METATARSALGIA (PAIN IN THE BALL OF THE FOOT)
Forefoot Pain: Metatarsalgia
Metatarsalgia is an umbrella term that describes foot pain in the ball of the forefoot region (metatarsal area). The forefoot is the anterior portion of the foot formed by five metatarsals, fourteen phalange bones, and soft tissues. This complicated structure makes pain in this region more complex to diagnose.
Metatarsalgia is a condition in which the ball of your foot becomes painful and inflamed. You might develop it if you participate in activities that involve running and jumping. There are other causes as well, including foot deformities and shoes that are too tight or too loose.
If you find yourself struggling with this, don't fret - there are many different metatarsalgia treatments available, ranging from medications to surgical intervention. Get in touch with City Foot Health today for a visit and a detailed treatment plan
Pain in the ball of the foot?
The medical term for pain in the ball of the foot is metatarsalgia. It’s an umbrella term for a symptom that can have many possible causes, as opposed to a diagnosis in and of itself.
The pain is usually present in the metatarsal heads — the joint that is just under your toes — or the big toe. You may also experience shooting pain, numbness, and pain with flexing the toes. The pain may ease when you are off your feet and return when you resume your normal activities.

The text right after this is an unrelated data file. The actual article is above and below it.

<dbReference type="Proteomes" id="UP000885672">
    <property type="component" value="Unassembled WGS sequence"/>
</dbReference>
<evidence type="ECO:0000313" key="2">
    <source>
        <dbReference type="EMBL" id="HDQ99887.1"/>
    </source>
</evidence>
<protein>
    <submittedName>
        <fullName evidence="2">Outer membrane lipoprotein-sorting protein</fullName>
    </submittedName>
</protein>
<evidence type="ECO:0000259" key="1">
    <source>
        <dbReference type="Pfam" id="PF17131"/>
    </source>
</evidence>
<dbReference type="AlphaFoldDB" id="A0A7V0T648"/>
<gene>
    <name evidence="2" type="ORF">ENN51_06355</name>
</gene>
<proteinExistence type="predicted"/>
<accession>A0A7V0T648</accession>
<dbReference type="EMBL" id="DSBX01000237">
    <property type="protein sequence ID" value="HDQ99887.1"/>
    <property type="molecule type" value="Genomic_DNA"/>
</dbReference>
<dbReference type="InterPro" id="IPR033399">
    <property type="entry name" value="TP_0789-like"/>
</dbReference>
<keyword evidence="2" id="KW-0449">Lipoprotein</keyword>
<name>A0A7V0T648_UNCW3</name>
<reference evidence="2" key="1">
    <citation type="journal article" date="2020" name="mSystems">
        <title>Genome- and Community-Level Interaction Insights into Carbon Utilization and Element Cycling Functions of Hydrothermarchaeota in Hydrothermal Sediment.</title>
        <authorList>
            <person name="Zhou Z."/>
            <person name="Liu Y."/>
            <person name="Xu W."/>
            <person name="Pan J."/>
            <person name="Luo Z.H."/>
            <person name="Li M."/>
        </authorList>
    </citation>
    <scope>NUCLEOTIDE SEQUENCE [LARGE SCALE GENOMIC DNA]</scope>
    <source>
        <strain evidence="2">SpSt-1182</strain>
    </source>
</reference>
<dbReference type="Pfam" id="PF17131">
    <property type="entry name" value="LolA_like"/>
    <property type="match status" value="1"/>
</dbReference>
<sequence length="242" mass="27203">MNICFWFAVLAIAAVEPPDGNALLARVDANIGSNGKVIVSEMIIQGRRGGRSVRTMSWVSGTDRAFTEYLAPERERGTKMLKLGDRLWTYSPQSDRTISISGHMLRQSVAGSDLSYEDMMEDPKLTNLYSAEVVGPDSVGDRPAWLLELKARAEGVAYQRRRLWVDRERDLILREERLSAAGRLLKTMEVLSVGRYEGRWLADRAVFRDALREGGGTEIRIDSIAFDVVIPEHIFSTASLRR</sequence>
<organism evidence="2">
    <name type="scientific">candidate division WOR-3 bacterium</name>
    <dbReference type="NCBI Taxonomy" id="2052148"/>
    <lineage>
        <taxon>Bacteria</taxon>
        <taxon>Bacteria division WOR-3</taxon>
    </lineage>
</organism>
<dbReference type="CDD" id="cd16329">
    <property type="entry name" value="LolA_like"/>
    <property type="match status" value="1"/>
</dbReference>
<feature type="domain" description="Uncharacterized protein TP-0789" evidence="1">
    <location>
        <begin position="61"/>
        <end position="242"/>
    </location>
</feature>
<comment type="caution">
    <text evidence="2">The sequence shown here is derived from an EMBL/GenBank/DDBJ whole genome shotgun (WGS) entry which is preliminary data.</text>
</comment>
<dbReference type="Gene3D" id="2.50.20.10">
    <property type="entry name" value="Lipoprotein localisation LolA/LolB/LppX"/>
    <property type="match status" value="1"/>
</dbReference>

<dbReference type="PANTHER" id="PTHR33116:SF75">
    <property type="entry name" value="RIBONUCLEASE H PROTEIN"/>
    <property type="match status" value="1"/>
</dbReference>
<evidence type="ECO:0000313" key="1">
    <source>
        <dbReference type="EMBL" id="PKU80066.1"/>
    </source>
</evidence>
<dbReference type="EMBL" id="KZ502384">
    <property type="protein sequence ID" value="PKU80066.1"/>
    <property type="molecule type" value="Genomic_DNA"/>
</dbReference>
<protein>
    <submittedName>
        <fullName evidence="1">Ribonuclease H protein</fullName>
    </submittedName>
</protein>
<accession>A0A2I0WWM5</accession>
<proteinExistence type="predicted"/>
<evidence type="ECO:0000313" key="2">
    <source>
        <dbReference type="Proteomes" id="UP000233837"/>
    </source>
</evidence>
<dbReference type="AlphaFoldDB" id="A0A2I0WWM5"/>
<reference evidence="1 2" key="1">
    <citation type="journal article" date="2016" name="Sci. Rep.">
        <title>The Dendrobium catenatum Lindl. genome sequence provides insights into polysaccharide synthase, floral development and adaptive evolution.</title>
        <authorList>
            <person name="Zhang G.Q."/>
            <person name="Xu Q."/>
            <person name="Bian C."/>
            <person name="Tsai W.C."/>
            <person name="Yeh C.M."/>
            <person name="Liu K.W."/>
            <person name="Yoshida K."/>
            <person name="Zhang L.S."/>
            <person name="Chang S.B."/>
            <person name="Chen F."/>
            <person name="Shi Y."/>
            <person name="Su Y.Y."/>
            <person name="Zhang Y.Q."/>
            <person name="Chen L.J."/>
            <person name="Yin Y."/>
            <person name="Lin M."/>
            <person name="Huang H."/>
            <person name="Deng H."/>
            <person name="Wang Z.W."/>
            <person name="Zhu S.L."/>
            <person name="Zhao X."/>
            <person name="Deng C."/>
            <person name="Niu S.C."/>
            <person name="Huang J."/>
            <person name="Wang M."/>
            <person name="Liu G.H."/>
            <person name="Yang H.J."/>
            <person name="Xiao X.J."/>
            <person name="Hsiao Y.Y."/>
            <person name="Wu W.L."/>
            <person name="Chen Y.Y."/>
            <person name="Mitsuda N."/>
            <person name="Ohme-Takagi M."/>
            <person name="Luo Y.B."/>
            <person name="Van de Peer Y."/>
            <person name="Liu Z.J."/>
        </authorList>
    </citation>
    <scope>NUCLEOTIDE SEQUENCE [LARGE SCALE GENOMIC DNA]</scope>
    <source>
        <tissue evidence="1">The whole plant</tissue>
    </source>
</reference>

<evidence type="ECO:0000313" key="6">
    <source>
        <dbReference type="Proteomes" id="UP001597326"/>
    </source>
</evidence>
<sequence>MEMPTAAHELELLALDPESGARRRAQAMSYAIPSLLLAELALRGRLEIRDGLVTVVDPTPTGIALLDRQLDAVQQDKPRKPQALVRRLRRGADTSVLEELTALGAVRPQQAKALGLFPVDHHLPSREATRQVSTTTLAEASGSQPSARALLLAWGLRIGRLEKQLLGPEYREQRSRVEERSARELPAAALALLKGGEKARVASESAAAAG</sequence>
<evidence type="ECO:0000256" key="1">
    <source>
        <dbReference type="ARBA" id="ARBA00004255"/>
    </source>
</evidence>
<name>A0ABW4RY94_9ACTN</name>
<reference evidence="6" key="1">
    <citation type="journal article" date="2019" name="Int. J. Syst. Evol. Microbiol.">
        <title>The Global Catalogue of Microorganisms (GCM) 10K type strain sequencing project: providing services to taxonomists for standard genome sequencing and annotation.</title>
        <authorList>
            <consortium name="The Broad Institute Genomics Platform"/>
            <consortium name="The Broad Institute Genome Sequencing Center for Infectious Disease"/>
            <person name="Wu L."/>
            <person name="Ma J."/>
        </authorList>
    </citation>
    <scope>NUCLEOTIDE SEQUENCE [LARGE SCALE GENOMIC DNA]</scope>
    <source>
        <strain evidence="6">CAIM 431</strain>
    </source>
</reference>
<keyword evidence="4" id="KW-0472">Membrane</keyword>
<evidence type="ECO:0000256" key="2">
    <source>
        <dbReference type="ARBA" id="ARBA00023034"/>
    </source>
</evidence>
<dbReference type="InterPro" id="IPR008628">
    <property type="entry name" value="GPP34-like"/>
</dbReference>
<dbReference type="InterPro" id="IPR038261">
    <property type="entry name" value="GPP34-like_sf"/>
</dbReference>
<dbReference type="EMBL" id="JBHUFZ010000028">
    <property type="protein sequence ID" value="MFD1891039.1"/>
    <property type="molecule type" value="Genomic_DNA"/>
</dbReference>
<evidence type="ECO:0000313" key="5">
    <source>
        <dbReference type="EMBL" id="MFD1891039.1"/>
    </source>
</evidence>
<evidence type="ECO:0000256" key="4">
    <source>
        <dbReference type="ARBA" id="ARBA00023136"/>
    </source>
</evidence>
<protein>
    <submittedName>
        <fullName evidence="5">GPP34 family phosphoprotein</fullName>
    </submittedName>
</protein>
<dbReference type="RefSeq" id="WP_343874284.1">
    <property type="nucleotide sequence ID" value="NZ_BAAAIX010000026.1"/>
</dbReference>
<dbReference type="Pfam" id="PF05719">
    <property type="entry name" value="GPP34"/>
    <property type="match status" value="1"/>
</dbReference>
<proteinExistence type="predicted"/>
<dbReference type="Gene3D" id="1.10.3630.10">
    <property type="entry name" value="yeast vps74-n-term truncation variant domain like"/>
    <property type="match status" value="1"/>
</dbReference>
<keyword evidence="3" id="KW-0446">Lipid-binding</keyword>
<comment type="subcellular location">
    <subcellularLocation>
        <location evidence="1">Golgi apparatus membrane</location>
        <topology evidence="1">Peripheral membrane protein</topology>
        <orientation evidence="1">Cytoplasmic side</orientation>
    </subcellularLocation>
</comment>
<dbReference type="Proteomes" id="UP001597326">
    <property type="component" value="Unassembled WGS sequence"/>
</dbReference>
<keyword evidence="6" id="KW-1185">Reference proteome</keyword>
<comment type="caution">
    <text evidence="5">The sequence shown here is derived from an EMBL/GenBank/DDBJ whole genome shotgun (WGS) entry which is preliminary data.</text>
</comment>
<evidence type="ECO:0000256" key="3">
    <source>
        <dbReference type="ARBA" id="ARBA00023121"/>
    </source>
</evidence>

Ball of foot pain is relatively common and treatable in most cases, especially when the cause has been determined.
Symptoms of Metatarsalgia
Patients with metatarsalgia usually experience a sharp, aching or burning pain in the ball of their feet. The pain usually worsens during standing, walking, running or when the affected foot is flexed. Some may have numbness or tingling sensation in their toes. In most cases, the skin overlying the affected area becomes thick and hard, rough-textured, along with either complete/partial loss of sensation. This is often referred to as hyperkeratosis or callosity. Depending upon the cause, some people might have noticed a problem with the shape of their foot or toes which may also be relevant. Overall, these symptoms can often interfere with comfort in shoes and ability to walk or play sport.